For the last 30 years, Suresh would rise up early in the morning, take his long knife, and go out to the rubber plantation nearby. At a time when most of the people are still comfortably between the sheets, Suresh would start his work – slowly and carefully slicing away the outer skin of the rubber trees to get the latex flowing. His labours at those unearthly hours rewarded him well, helping the rubber tapper from Kanam to take good care of his family. It was a story repeated across most of central Kerala, where money from rubber helped boost the lifestyles of several generations to a comfortable orbit that was the envy of any farmer in India.
But natural rubber prices that have been on a free fall for the last few years have made those days more of a distant, fond memory. And brought Kerala's rubber farmers face to face again with the unpredictable and harsh ways of a life dependent on agricultural income that they had long forgotten.
From an April 2011 peak of Rs 243 per kg, natural rubber was trading at Rs 94 a kg on January 30.
The nose-diving rubber prices have decimated the agricultural economy of Kerala and is having a ripple effect across the state as families cut back on spending and learn to adjust to tighter incomes. Suresh, who has stopped going for work in the rubber plantations, puts it starkly: “I have never come across such a terrible situation. We have cut down on the daily portions of food that we eat, but we have to make sure that we provide for our children,” he says in a forlorn voice.
The father of two children has run up a heavy debt and is left worrying about how he can provide for them, or even pay for their education. “I have a daughter who is studying for B.Tech in Pampadi and a son in the eleventh grade. I don't know how I am going to pay their fees,” he says.
The family would already have been pushed over the brink had it not been for the earnings from a single cow they keep.
“I have been tapping rubber trees for the past 30 years, I don't know any other work apart from this. Most of the tappers here are clueless as to what to do,” he adds.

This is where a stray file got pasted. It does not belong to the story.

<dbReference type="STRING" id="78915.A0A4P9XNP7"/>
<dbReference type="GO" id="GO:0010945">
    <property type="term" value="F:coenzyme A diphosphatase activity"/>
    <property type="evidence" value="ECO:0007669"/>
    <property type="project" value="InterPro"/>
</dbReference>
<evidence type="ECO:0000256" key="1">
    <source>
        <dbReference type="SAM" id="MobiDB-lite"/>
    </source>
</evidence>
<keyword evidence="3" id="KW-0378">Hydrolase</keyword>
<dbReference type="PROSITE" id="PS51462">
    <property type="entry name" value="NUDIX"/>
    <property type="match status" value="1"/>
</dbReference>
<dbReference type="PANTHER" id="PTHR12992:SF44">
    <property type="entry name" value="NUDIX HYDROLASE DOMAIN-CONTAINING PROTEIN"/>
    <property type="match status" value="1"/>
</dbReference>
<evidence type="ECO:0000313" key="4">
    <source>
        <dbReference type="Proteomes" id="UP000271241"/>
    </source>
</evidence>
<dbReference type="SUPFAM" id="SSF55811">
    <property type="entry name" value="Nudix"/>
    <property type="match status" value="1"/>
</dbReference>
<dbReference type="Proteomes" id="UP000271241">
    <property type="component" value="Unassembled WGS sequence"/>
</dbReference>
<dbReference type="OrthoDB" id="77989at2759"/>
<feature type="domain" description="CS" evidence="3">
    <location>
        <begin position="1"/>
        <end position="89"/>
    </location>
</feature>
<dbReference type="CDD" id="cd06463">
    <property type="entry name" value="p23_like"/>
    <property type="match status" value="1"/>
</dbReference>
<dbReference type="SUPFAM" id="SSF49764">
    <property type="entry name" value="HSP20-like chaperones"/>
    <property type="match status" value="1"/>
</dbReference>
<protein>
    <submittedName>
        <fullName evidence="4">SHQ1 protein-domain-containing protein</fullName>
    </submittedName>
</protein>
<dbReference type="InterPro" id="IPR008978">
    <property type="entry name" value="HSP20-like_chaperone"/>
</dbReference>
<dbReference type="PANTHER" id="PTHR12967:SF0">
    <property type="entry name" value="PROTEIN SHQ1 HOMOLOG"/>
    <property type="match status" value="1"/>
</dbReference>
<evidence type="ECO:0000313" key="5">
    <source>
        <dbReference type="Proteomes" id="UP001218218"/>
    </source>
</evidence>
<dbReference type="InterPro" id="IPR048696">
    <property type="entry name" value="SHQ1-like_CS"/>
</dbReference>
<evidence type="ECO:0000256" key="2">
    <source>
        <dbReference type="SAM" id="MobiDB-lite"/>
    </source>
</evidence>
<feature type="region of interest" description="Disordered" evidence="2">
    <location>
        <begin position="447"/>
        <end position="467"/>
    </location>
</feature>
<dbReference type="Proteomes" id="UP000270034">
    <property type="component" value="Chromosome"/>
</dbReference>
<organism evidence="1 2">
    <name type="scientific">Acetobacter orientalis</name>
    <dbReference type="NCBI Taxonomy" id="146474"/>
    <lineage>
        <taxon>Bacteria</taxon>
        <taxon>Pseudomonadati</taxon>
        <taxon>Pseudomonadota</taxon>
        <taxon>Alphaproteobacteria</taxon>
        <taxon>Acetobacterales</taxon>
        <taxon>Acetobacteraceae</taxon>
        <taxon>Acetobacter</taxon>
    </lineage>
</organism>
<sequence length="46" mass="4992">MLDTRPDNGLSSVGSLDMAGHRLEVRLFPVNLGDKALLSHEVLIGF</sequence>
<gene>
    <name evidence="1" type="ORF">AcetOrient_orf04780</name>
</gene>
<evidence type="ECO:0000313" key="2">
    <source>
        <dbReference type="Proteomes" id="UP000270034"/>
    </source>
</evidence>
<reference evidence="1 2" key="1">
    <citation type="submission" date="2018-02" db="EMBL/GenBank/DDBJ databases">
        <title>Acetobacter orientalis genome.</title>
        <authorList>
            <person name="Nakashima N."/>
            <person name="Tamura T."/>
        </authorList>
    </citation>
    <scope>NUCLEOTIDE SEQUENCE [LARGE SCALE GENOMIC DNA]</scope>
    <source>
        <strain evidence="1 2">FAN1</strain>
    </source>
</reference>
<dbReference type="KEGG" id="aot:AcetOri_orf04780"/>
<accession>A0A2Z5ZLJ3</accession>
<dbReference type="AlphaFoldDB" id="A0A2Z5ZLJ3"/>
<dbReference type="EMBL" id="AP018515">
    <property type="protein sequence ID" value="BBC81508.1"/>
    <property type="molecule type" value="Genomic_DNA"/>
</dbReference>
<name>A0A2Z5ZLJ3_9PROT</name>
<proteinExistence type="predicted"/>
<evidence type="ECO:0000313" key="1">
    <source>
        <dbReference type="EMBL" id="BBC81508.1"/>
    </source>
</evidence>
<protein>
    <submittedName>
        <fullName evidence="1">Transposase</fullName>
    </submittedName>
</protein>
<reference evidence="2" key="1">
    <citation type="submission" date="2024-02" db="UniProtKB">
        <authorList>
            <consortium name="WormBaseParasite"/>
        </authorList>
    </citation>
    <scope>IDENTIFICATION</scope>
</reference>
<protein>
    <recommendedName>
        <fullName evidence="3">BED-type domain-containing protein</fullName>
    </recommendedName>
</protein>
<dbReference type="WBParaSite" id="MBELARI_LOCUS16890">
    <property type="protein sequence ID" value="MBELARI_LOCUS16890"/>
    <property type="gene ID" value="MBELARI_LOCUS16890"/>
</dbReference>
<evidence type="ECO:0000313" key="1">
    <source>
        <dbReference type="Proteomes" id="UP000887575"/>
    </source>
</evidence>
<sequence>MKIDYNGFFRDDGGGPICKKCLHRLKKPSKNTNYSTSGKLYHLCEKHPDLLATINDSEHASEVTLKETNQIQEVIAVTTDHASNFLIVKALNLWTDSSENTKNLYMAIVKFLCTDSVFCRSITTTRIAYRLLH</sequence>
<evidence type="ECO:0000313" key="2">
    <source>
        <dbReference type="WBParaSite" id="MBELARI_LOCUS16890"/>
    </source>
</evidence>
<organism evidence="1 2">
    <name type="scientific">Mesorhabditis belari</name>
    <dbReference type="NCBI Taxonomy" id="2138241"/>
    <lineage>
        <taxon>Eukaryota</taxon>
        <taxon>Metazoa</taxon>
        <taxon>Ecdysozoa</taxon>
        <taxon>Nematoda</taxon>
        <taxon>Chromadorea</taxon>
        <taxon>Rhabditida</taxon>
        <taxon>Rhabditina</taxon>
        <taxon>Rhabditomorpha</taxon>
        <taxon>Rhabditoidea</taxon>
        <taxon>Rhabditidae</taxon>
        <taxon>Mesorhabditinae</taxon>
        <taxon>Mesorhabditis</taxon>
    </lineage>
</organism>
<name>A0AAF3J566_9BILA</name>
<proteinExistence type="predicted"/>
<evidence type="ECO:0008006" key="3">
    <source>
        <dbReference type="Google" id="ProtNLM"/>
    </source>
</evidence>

Suresh's story is being repeated across Kerala, but more so in the central regions that had rode to prosperity on income from rubber plantations. The crisis couldn't have come at a worse time. The oil price crash has knocked off another major prop of Kerala's economy, which is also heavily dependent on remittances.
About 12 lakh small and medium rubber farmer in Kerala have been affected by the rubber price crash, says N Dharmaraj, President of United Planters Association of South India.
Natural rubber production has fallen by more than a fifth in India, causing a loss of Rs 7,000 crore.
Many have started to desert rubber farming itself and look at other income sources, says Mathew Kulathumkal, President of Kerala State Co-operative Rubber Marketing Federation Limited.
He says the Centre's recent ban on on rubber imports is not helping as big businesses have stocked up enough imported rubber.
The ripple effect on the state's economy is unmistakable. Biju, a cabbie from Kanam, Kottayam, says his incomes have been affected as people cut back on leisure trips and long drives.
As the Assembly elections approach, political parties have started taking up the issue. But Suresh doubts their sincerity. “They come only when the elections approach. Ruling party leaders send us back, asking us to come another day; Opposition parties say they will set things right when they come to power. But here we don’t even know how we will survive tomorrow.”